Most individuals will agree that India’s administrative and governance structure requires further decentralization. In order to preserve the country’s federal structure, it is imperative that people in the Union Government take a wide perspective of states’ rights and re-evaluate their opinions. We have reached a critical juncture at which we must re-examine the seventh schedule.

We must re-examine India’s federal philosophy, and when we do, we discover one fact: the need for state autonomy. Let me illustrate why state autonomy can be a solution. Revenue resources are divided between the center and federating units in any federation such that the units have adequate financial autonomy. However, in India, state resources are far from adequate. The union list includes all key sources of revenue, and the states’ position is so weak that they exist on the doles of the center. Grants are made to states, but political or party strings may be attached. Because of their limited resources and taxing options, the states are reliant on the union. Though the union has limited direct power over the financial resources allotted to the states under the constitution, the union is always in a position to exert indirect pressure on the states. As a result, the centre’s overall strategy may do a lot to nourish or starve states. Because it controls the purse strings, the union can always persuade states to follow its instructions.,

Above all, the manner the central leadership handles the states while making grants frequently elicits a reaction from the states. They consider it as the most significant restriction on their rights. This will lead to a State Autonomy solution.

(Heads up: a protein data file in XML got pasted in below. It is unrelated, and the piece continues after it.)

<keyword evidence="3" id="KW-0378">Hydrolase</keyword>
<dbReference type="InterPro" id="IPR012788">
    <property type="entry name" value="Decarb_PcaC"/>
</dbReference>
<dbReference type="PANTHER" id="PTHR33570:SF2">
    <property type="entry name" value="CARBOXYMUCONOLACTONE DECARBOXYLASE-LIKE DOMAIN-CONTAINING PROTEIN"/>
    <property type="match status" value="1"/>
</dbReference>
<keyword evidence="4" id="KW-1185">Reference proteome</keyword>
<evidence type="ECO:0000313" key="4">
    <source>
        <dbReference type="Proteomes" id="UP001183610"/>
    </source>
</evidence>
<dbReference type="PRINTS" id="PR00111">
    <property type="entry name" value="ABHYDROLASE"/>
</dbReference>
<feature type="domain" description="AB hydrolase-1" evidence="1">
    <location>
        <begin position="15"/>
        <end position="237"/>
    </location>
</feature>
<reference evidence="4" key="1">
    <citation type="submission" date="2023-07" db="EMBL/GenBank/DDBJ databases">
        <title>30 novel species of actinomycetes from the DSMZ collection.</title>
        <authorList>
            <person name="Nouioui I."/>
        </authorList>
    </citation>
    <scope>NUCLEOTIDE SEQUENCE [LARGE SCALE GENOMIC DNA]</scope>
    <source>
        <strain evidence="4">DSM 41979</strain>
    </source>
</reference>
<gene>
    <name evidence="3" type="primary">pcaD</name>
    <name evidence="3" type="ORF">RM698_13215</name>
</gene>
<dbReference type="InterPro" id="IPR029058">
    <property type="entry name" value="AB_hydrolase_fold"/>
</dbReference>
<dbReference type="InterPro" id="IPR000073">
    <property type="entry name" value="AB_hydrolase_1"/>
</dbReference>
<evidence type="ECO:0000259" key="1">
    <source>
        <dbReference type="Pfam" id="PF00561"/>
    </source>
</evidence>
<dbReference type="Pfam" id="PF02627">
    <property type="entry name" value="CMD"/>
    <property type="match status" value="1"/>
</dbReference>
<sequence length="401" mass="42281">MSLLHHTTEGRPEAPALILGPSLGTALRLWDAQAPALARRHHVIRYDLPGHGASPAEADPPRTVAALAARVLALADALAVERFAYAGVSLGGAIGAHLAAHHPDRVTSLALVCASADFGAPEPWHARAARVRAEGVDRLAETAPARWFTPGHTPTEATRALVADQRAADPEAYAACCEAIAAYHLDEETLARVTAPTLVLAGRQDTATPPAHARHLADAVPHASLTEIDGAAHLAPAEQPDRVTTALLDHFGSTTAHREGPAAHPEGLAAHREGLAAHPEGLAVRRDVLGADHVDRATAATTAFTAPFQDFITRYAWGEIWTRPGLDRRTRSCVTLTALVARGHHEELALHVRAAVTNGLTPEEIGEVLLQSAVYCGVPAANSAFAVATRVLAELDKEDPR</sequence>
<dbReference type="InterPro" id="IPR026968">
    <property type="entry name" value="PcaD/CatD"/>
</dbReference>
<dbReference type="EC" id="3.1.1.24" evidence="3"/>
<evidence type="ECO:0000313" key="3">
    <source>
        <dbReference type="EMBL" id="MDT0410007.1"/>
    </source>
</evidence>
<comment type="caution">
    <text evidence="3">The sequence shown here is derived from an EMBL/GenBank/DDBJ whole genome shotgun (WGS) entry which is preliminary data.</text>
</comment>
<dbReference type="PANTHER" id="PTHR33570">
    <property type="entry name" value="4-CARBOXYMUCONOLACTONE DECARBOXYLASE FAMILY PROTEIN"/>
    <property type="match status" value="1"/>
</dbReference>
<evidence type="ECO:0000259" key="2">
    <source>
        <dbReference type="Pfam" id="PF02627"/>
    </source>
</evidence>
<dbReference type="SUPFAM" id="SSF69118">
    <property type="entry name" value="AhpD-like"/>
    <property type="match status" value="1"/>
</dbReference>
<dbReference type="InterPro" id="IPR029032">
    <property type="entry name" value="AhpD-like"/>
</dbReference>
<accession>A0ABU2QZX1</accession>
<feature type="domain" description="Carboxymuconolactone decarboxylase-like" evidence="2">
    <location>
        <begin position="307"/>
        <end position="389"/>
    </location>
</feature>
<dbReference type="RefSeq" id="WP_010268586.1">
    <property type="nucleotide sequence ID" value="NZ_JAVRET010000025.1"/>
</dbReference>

A proper federal government must first be established on Indian land before attempting structural change through legislation. Forming a government with all state parties under one national party is comparable to handcuffing the demand for state autonomy and rights. As a result, all of India’s state parties should form a government. All states’ minimal criteria can be met if a regime is formed based on their minimum standards. There is also room for state autonomy to be considered. This is not conceivable, however, when a national party dominates India.

In conclusion, the solution to the issues that not only Tamil Nadu but all of India’s states are facing is a structural reform in federalism. I think that in order to bring about a structural reform, a regime change is first necessary. Legislators create, alter, revise, and abolish legislation. India’s life-blood is the rule of law. Let us get ready to usher in a new age of true federal governance.

(Ms. Anis Fathima S. , B.Sc. graduate in Computer Science is passionate for social change. Currently pursuing a law degree, she combines her technical expertise with legal knowledge to address contemporary issues. She is very much involved in political activism, working towards creating a more inclusive and equitable society.)